We will illustrate this with Christ’s own perception of incremental guilt. Suppose it were God’s gracious will that he save one of the communities of sinners that exist on the face of the earth. This in itself would be a matter of great grace, for every child of Adam stands under God’s just condemnation. But, in an act of surprising mercy, God chooses to save one community, every individual within it. Suppose that he determined that he would save the sinners of Capernaum even after their egregious rejection of the Messiah during his life. If he bore the punishment due to them, and he did not spare his Son of any of that just amount of wrath that they themselves would receive should they be subjected to justice, would his Son necessarily suffer more than if he had to save only Sodom? (Matthew 11:23, 24) It seems so, since, were they both to be condemned, it would be “more tolerable” in the day of judgment for the one than the other. Jesus, should he suffer for Capernaum, would suffer the degree of wrath necessary to make the distinction between them.
But he did not suffer for the inhabitants of one city only, nor for the inhabitants of one nation only, but for all of his people throughout the ages and throughout the world. He died not only for the remnant of Israel but for “the children of God scattered abroad” (Romans 11:5, John 11:52). His Messiahship transcended the barriers of ethnic Israel and went to the whole world to ransom his people, set apart in the covenant of redemption, out of every tribe, tongue, people and nation (1 John 2:2; Revelation 5:9, 10; Galatians 2:9; 1 Timothy 2:4-7). He will not rest in his present work of calling until all of those for whom he shed his blood are gathered to him, at which time he will receive them and place his enemies under his feet (2 Peter 3:9, 14, 15; Hebrews 10:12, 13). “The will of the Lord shall prosper in his hand. Out of the anguish of his soul he shall see and be satisfied; by his knowledge shall the righteous one, my servant, make many to be accounted righteous, and he shall bear their iniquities.” (Isaiah 53:10, 11)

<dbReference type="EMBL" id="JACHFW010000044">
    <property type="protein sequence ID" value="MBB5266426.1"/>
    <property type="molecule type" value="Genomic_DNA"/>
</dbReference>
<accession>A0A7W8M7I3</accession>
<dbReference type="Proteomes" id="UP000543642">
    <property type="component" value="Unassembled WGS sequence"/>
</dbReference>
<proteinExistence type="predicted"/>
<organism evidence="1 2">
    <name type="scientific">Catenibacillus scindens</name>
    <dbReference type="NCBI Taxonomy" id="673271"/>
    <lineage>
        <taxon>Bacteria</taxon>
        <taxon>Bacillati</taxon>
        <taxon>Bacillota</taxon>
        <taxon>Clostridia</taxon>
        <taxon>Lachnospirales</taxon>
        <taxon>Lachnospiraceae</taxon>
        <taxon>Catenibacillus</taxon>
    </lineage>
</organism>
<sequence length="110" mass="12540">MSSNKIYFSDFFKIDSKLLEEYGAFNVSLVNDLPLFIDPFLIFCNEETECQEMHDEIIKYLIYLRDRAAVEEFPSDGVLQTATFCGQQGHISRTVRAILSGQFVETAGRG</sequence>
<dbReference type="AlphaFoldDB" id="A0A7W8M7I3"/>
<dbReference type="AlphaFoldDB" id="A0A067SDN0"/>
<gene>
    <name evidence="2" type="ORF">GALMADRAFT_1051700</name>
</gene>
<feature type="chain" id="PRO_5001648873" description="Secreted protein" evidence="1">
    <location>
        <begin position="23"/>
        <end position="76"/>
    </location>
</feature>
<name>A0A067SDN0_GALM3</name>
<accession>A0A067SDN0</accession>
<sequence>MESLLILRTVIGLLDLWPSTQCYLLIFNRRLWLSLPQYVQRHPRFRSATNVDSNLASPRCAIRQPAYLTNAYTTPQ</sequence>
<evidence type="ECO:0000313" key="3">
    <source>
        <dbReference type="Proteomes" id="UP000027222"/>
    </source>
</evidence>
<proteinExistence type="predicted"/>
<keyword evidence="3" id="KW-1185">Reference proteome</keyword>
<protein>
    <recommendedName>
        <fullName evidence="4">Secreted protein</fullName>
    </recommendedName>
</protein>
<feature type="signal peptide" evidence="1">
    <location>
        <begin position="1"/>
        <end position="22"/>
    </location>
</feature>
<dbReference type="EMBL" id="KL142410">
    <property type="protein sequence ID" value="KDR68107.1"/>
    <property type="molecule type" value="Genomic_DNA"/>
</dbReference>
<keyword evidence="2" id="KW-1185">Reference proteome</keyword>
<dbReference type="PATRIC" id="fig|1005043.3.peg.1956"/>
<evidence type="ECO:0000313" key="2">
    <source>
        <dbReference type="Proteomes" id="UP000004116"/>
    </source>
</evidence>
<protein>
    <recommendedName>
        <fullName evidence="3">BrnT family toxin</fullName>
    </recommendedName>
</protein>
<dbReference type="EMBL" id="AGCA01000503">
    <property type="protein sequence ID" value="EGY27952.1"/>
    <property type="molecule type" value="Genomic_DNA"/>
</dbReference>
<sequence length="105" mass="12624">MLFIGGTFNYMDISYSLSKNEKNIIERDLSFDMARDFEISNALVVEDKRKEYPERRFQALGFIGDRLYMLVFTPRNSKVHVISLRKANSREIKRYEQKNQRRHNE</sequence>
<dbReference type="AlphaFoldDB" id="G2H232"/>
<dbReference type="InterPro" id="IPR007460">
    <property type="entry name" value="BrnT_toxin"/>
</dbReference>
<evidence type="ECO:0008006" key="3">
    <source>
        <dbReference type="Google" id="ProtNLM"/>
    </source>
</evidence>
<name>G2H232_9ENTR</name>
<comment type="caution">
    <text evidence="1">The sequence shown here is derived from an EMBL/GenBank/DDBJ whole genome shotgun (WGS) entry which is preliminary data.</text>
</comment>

John Spilsbury, A Treatise Concerning the Lawfull Subject of Baptisme (London, 1643), 40.
 Abraham Booth, “Divine Justice Essential to the Divine Character,” in The Works of Abraham Booth, 3 vols. (London: J. Haddon, 1813), 3:60, 61. “Divine Justice” was originally published in 1803 as a response to Fullers’ second edition.
 John L. Dagg, Manual of Theology (Harrisonburg, VA: Gano Books, 1982) 324-331.